Set Review - Arctic Scout 30310

This little polybag (like so many others) evaded me for months.  Finally one of my LUG buddies found them and bought one for me on speculation.  His speculation was pretty good as I was more than willing to trade some other City polybag I had laying around.  I was pretty thrilled to get this one.

Something seemed odd about the set.  After a while it struck me.  While the rest of the Arctic explorers all come with fur lined hoods, this guy lacks one.  Despite the fact that he flies through the air creating his own wind chill in an open cockpit aircraft.  This is a bad case of hypothermia waiting to happen.  Then the crash and the polar bear feast.  Sounds like a major fail.  There is at leat a little bit of fur printed on the front of the torso.  Whether it's his uniform or from a polar bear escape, we are not told.

Overall I would give the craft maybe a 3.5 out of 5.  It's cute and fun but not highly sturdy and could have been designed a little better.  My 3 year old son helped me build this craft but it kept falling apart with his play.  He knows how to be careful and could be, but generally it will only tolerate gentle swooshing.  There is one printed piece, an orange 2x2x2/3 double half bow.  I rarely if ever see stickers in polybags so the printing should be expected.  It has the Arctic logo on it which is four pointed star over the northern bit of the globe.  It's a generic enough graphic that it could fit with several themes.

New with several other items are the landing gear.  These are like the minifig footgear but way bigger.  They are 1x6 in size with a Technic pin connector and two studs on the back.  Because the front half is flared a bit, a minifig cannot wear them.  These same skis are used throughout the subtheme on several of the models.

One last thing of note is an interesting connection that is rarely used.  A 1x2 brick is stuck to the underside of a 2x plate.  But instead of a normal connection, the brick studs connect to the bottom tubes of the plate.  Not revolutionary or breakthrough, but certainly rare in official LEGO models.


More Arctic Items from LEGO Shop@Home:

LEGO Finds - Calendar Week 47

Due to a change in schedules, LEGO Finds will now occupy Friday for a while.  At least until I start making some online orders again.  This week I found nothing in the usual haunts but during her walk Mrs. DagsBricks found this by the side of the road.  Seems about right.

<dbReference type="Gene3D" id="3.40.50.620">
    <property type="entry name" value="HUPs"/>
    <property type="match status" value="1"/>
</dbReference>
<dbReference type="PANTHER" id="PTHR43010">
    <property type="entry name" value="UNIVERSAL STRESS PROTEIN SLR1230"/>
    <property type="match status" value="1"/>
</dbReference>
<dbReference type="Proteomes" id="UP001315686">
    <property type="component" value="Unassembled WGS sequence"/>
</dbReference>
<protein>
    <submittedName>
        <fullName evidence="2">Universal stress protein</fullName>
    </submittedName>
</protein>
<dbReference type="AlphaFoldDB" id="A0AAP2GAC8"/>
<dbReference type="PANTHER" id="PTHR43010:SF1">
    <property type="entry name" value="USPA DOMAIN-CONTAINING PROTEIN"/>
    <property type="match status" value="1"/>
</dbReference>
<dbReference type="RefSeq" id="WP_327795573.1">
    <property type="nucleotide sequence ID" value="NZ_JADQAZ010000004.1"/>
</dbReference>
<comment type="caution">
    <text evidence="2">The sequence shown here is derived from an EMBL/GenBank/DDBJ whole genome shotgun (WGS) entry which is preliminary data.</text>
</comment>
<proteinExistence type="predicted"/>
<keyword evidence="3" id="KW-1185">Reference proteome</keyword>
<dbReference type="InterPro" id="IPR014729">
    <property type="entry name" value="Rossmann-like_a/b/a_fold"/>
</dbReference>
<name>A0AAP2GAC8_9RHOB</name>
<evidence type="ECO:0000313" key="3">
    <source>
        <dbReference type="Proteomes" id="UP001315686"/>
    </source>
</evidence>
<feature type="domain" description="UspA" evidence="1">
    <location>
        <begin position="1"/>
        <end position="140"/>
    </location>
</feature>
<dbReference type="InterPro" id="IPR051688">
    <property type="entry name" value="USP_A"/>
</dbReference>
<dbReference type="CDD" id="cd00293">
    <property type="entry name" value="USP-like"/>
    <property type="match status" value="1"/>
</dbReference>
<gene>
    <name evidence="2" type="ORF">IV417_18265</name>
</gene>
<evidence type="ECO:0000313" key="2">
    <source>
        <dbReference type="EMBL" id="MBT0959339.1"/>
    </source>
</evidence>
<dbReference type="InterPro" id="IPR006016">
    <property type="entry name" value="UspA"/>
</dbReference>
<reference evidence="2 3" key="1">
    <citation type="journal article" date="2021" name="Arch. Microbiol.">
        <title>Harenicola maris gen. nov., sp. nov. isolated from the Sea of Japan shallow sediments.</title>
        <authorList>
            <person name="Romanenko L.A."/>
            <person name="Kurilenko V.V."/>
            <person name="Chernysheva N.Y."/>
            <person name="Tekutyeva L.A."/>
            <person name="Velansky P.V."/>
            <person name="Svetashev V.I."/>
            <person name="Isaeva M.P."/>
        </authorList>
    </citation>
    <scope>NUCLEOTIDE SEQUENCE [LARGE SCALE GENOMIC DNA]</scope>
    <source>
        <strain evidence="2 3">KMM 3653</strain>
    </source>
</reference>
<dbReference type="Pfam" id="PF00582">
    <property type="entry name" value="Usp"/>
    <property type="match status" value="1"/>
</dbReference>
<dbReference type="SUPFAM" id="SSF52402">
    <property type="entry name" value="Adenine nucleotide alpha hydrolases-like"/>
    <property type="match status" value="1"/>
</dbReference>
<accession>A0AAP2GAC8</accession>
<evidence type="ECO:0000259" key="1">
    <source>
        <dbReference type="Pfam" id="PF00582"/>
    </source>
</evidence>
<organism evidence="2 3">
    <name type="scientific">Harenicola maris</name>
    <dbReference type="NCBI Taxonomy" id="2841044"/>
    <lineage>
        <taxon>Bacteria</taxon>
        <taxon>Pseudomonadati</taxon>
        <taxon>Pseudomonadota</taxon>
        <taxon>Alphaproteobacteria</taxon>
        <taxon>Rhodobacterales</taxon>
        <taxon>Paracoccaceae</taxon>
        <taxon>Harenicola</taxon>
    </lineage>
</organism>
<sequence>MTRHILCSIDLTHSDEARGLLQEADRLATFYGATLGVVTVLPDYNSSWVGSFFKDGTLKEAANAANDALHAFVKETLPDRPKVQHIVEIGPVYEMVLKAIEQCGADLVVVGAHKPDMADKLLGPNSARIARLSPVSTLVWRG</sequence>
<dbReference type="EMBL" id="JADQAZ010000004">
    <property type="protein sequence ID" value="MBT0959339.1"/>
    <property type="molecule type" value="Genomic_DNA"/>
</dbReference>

Set Review - Batwing 30301

Again with the Toys'R'Ours.  This one came out of the blue.  I found a 3 day only 15% off coupon, plus they were offering the Batwing polybag free on in-store purchases of $30 or more.  I've got a target set right now that I'm trying to amass so this seemed like a good opportunity.  I walked up to the register with $100 worth of LEGO in my hand.  She rung it up and told me that I qualified for the free Batman polybag.  "Well, alright, I'll take it!"  Next I presented my 15% off coupon.  Price came down to $85.  Finally I presented a $5 Rewards'R'less-than-the-other-guys and ended up knocking my purchase down to $80.  For $105 worth of MSRP stuff.  Not bad.


I had been lusting after the mini Batwing for a while.  Of course, the same was true of the Batmobile and Tumbler, but those are other stories.  I could never figure out where the Batwing was going to land.  There'd be web rumors here and there.  Target was a bust.  Finally I saw it as a TRU promo and had to act (despite my feelings on the retail chain).


And I must say, I'm impressed.  The cockpit reminds me exactly of the Jedi Interceptor.  The shape of the bat-symbol is well done, despite the angles.  I'm going to give it a pass since curves are not an easy task for TLG's designers.  The attempt was fairly well made.  What's really missing though is not as forgivable.  Much like a fighter jet, the Batwing should have a vertical tail (double in fact) rising behind the cockpit.  Two more stabilizers should be underneath.  A fender piece is used to start to simulate some of this idea, but it's really not adequate.

The major test though is whether or not this looks right in the spotlight.  As we all know, Batman ends his movies by flying off into the sunset (or the moonlight).  Just before the screen goes black, he pulls hard on the stick and heads straight up, silhouetting his craft against the heavenly body.  The bat-symbol is then burned into our retinae as the theater lights come back on.  Everywhere we look for the next several days, the bat-symbol appears.

Now that's marketing!